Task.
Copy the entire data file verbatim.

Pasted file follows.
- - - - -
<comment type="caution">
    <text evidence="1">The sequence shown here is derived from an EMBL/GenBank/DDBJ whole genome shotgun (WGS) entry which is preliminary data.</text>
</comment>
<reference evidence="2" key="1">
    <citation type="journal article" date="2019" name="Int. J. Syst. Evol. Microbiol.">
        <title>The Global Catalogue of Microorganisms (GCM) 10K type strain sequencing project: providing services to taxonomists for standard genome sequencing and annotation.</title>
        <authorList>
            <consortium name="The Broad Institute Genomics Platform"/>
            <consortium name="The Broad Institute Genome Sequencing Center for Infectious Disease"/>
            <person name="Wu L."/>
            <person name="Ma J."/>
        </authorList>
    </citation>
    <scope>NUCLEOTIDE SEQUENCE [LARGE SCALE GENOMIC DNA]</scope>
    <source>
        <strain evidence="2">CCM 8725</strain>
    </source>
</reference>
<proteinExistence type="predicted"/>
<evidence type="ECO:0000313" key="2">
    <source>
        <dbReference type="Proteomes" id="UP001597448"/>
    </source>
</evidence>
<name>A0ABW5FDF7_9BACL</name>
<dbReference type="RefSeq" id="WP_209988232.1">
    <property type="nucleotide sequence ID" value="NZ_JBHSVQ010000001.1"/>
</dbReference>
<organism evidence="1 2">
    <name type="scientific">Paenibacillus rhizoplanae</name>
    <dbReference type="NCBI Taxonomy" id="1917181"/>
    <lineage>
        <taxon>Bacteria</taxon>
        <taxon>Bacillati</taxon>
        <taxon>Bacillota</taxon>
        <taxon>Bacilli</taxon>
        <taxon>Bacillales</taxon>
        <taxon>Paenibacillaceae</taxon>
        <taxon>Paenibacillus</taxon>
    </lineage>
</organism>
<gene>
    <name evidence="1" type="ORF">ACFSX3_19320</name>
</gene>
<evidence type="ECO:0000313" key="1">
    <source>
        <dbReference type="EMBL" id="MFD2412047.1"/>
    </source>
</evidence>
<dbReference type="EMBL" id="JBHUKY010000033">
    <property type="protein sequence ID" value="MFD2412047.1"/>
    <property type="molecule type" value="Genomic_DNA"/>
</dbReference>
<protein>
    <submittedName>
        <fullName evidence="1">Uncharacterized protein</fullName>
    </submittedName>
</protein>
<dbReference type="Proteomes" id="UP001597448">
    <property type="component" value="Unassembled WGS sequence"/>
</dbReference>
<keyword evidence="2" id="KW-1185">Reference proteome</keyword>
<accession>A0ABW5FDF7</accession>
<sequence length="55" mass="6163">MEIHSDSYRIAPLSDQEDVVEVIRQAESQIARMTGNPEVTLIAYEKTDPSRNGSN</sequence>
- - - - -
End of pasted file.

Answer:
<comment type="caution">
    <text evidence="1">The sequence shown here is derived from an EMBL/GenBank/DDBJ whole genome shotgun (WGS) entry which is preliminary data.</text>
</comment>
<reference evidence="2" key="1">
    <citation type="journal article" date="2019" name="Int. J. Syst. Evol. Microbiol.">
        <title>The Global Catalogue of Microorganisms (GCM) 10K type strain sequencing project: providing services to taxonomists for standard genome sequencing and annotation.</title>
        <authorList>
            <consortium name="The Broad Institute Genomics Platform"/>
            <consortium name="The Broad Institute Genome Sequencing Center for Infectious Disease"/>
            <person name="Wu L."/>
            <person name="Ma J."/>
        </authorList>
    </citation>
    <scope>NUCLEOTIDE SEQUENCE [LARGE SCALE GENOMIC DNA]</scope>
    <source>
        <strain evidence="2">CCM 8725</strain>
    </source>
</reference>
<proteinExistence type="predicted"/>
<evidence type="ECO:0000313" key="2">
    <source>
        <dbReference type="Proteomes" id="UP001597448"/>
    </source>
</evidence>
<name>A0ABW5FDF7_9BACL</name>
<dbReference type="RefSeq" id="WP_209988232.1">
    <property type="nucleotide sequence ID" value="NZ_JBHSVQ010000001.1"/>
</dbReference>
<organism evidence="1 2">
    <name type="scientific">Paenibacillus rhizoplanae</name>
    <dbReference type="NCBI Taxonomy" id="1917181"/>
    <lineage>
        <taxon>Bacteria</taxon>
        <taxon>Bacillati</taxon>
        <taxon>Bacillota</taxon>
        <taxon>Bacilli</taxon>
        <taxon>Bacillales</taxon>
        <taxon>Paenibacillaceae</taxon>
        <taxon>Paenibacillus</taxon>
    </lineage>
</organism>
<gene>
    <name evidence="1" type="ORF">ACFSX3_19320</name>
</gene>
<evidence type="ECO:0000313" key="1">
    <source>
        <dbReference type="EMBL" id="MFD2412047.1"/>
    </source>
</evidence>
<dbReference type="EMBL" id="JBHUKY010000033">
    <property type="protein sequence ID" value="MFD2412047.1"/>
    <property type="molecule type" value="Genomic_DNA"/>
</dbReference>
<protein>
    <submittedName>
        <fullName evidence="1">Uncharacterized protein</fullName>
    </submittedName>
</protein>
<dbReference type="Proteomes" id="UP001597448">
    <property type="component" value="Unassembled WGS sequence"/>
</dbReference>
<keyword evidence="2" id="KW-1185">Reference proteome</keyword>
<accession>A0ABW5FDF7</accession>
<sequence length="55" mass="6163">MEIHSDSYRIAPLSDQEDVVEVIRQAESQIARMTGNPEVTLIAYEKTDPSRNGSN</sequence>